Episode Review: Breaking Bad – “Box Cutter”
(Disclaimer: I’m trying something a little different in format here. Breaking Bad is such a richly developed show that there is much more to discuss than there is in your average television drama. As such, this review is going to be formatted a little differently than normal and will be a little longer than usual, but I feel that’s necessary for a show like this. It will also be a discussion of major plot points in the episode so here’s your giant SPOILER ALERT. Don’t read this until you’ve seen the episode. It also assumes that you are a viewer of the show and have a basic familiarity with characters and plots. Not sure if this will be a weekly thing. We’ll see how it goes. Also, I realize that this is up a week late but better late than never, no? Onto the review.)
After an incredibly painful 13-month wait, Breaking Bad has finally returned to AMC’s schedule for a fourth set and, if “Box Cutter” is any indication, it hasn’t lost a single step from its near-perfect third season. It was a premiere that can immediately be entered into the Breaking Bad pantheon of classic episodes and saw the status quo of the series restored (in a fashion), but it was done in such a brutal and masterful manner that its repercussions are going to be felt for a very, very long time.
“If he’s not a professional, what does that make me?”
Instead of beginning with the normal abstract season-opening sequence that we’ve become accustomed to (as pointed out by The AV Club’s Donna Bowman), season four opens with a vignette that calls into question whether Jesse actually pulled the trigger on Gale in the final shot (no pun intended) of last season’s finale, “Full Measures.” As Gale giddily sets up Gus’s multi-million dollar meth lab, the camera at one point stopping on a box cutter in a bit of foreshadowing, one easy interpretation from this scene is that Walt and Jesse are now on the outside looking in and that Gale has officially taken over as Gus’s chief meth cook. It’s an immediate signal that, hey, maybe what you think is real isn’t actually real and is a bold choice for series creator/writer Vince Gilligan to make. However, an exchange between Gus and Gale soon reveals that this is indeed a flashback to when Gale was originally hired and shows that Gale was, in fact, the person who pushed for Walt to join Gus’s operation , effectively writing his own death sentence. This was Gilligan’s initial gut punch of the episode – it displayed an interesting dichotomy with the late Gale: he was an innocent (witness his almost childlike existence outside of the lab) but at the same time well was aware of the choices he made, choices which ultimately cost him his life.
 After Gus insists that he won’t work with Walt because he doesn’t consider him professional, Gale responds with the above quote.
“That’s right, genius. Watch me. We ain’t missing no cook.”
Immediately after the opening credits conclude, any ambiguity about last season’s final shot is erased as it’s made clear that Jesse has, indeed, murdered Gale. This is the first time in the series’ run that Jesse has taken a life. All of the killing in the White/Pinkman partnership has been at Walt’s hand. How will that affect him? We’ve already seen him at extreme lows. Will this be the impetus for another downward spiral? If nothing else, it will certainly give Aaron Paul some spectacular material to play coming off of his first Emmy win for Best Supporting Actor in a Drama. The camera pans around Gale’s apartment – now a murder scene – and Victor enters and he’s PISSED. Finding Jesse near catatonic in his car outside, he forces him at gunpoint to return to the super-lab where Walt and Mike are still housed to try to begin sorting out the mess that Team Heisenberg has caused. It’s here that Vince Gilligan sets in motion a series of moves that prove that this episode should be used as an expert example of how to effectively build tension. The fear that Mike and Victor are experiencing at the super-lab is palpable – they are terrified about how Gus will respond to this failure on their parts. Mike ultimately decides to call Gus to inform him of what’s transpired after Victor admits that he was, in fact, noticed at the crime scene and the four men sit to await their fates. The episode takes a quick detour to a Skyler/Marie storyline but we’re ultimately back to the lab as Walt tries to appeal to Mike’s pragmatic side in getting him to allow Walt and Jesse to begin to cook as a way to mitigate Gus’s pending anger and prove their usefulness. However, he’s not at all prepared to see Victor begin the cook on his own like he’s been doing it for years.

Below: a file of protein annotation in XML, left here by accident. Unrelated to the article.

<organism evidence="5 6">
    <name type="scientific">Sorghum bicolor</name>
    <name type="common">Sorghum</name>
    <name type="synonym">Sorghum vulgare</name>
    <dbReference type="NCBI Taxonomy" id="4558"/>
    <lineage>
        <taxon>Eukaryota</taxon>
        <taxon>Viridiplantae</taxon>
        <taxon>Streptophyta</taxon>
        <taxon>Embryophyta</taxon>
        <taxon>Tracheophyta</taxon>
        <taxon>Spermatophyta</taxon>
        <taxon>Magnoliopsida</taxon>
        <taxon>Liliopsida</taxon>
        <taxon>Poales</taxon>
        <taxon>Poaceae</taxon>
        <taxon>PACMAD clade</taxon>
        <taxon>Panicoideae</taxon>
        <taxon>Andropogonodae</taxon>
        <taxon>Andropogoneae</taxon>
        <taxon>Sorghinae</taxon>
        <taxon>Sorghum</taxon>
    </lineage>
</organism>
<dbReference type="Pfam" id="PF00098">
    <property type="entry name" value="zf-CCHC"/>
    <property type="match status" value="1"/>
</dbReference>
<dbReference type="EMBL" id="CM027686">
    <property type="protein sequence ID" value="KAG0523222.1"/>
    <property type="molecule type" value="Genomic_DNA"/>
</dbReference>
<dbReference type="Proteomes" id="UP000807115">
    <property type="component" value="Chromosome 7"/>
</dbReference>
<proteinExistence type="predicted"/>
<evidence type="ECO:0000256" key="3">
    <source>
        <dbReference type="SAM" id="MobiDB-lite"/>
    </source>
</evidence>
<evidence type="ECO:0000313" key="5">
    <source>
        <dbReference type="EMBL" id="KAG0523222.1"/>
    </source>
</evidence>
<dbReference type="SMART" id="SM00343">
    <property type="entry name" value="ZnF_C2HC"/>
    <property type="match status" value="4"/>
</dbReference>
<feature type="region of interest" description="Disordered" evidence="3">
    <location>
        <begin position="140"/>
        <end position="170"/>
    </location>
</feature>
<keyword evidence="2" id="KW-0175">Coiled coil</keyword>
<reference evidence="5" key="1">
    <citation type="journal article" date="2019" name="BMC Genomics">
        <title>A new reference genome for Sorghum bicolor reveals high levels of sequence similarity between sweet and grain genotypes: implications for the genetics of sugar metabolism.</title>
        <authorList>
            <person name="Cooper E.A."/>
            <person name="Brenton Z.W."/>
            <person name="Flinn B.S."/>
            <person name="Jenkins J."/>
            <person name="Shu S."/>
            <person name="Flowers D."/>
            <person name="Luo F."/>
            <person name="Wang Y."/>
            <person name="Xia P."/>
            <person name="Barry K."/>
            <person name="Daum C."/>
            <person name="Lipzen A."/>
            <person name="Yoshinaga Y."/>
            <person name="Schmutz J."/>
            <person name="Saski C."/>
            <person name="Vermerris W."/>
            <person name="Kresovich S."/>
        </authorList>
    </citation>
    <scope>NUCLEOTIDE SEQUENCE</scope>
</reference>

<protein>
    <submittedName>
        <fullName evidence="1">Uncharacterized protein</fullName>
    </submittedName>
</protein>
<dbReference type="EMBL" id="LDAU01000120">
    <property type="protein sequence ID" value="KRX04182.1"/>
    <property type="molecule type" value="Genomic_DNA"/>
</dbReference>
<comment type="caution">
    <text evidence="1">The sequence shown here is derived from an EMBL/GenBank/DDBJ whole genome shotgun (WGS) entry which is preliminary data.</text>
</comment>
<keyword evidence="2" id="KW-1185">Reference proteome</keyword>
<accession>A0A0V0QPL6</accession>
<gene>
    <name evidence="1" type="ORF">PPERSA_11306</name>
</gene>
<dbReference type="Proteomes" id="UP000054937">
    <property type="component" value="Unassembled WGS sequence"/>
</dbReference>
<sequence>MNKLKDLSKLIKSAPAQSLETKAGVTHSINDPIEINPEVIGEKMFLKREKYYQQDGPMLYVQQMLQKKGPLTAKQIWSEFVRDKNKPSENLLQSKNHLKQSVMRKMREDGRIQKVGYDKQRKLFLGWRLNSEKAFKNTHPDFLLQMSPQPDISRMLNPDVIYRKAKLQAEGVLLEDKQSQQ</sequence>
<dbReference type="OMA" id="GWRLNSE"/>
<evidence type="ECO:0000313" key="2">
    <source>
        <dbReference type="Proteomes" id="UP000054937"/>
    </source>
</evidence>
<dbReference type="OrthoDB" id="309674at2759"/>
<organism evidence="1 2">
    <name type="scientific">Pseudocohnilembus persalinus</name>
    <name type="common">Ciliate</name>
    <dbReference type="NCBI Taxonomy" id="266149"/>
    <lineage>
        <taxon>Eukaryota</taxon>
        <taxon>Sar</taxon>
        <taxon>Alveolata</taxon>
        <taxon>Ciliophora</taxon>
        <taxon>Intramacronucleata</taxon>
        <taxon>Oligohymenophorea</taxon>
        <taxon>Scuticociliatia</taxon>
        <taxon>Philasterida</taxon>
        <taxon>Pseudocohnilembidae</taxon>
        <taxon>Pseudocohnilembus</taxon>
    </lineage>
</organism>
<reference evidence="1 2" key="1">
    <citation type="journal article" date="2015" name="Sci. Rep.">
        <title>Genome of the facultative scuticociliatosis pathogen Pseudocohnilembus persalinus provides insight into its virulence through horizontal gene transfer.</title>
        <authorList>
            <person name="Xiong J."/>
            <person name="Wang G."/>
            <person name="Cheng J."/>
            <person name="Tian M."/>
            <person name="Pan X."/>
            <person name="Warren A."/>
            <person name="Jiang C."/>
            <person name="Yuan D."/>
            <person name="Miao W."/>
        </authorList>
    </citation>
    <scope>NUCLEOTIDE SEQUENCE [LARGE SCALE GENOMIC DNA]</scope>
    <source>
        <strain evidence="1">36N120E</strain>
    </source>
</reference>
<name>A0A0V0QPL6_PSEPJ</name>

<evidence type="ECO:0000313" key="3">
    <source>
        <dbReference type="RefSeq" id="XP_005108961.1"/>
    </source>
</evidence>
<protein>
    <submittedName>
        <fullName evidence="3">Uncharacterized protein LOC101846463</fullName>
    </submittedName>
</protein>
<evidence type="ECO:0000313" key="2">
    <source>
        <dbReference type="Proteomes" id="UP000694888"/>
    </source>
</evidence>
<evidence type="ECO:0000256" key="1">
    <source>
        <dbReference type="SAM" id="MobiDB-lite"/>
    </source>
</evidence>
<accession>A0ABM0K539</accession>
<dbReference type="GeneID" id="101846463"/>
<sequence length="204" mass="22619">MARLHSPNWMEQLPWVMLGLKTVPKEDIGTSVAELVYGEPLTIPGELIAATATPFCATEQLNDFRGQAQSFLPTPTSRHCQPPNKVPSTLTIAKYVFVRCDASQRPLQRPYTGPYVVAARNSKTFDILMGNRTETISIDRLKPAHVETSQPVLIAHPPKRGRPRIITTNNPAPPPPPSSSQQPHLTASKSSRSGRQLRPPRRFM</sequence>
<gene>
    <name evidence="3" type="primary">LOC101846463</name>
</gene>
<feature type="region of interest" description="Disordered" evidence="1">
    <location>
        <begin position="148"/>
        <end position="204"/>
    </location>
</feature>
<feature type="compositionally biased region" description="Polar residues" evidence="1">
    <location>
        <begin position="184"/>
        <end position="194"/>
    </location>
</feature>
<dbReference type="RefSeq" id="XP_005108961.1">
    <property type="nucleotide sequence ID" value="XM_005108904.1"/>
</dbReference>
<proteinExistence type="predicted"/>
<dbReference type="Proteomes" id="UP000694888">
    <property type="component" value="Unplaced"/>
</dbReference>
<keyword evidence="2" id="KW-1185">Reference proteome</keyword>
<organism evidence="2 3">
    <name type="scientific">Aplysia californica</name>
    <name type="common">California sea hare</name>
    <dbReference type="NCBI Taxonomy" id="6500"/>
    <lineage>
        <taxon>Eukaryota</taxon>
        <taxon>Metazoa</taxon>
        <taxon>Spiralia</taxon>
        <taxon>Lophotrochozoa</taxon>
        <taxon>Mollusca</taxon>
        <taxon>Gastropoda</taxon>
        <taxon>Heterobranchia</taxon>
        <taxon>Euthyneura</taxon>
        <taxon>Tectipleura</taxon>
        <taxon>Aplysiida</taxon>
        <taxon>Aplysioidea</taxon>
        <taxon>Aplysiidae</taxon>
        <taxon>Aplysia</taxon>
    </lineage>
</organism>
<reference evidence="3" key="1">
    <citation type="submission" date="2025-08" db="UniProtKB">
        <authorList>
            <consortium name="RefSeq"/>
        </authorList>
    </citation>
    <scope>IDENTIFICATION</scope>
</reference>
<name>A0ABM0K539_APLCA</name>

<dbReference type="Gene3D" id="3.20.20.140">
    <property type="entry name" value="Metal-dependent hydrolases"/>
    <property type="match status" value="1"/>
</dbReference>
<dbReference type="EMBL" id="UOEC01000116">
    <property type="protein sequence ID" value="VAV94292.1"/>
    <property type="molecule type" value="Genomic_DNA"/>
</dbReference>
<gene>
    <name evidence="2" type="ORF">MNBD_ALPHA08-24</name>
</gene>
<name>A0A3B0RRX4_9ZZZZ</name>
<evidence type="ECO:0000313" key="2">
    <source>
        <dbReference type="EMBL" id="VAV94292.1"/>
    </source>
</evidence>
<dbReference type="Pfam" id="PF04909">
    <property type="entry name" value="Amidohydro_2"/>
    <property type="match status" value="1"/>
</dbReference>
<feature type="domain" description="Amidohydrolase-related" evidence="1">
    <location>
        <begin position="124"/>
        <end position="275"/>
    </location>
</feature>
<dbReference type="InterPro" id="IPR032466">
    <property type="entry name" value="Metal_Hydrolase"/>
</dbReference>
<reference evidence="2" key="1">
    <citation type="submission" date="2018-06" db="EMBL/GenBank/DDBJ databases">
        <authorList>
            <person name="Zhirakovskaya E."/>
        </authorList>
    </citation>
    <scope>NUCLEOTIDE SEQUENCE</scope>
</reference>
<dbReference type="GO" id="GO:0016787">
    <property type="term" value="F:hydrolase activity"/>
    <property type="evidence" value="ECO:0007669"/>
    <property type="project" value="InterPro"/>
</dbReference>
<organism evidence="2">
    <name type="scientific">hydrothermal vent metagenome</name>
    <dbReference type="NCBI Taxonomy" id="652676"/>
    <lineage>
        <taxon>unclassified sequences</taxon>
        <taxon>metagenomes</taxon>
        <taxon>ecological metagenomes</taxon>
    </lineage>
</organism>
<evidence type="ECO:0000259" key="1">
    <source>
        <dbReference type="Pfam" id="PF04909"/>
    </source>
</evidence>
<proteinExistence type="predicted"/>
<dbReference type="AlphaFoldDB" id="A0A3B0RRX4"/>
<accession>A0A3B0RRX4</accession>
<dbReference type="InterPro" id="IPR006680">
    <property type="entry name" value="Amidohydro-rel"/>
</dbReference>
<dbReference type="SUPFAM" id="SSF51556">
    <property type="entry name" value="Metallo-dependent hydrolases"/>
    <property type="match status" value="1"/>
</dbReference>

“I broke new ground? I walked 16 feet in 20 minutes, which is up from like 15 ½ yesterday. And I had maybe this much less shit in my pants. So yeah, Marie, if you and him and everyone else in America secretly took a vote and changed the meaning of the entire English language then, yeah, I guess I ‘broke new ground.’”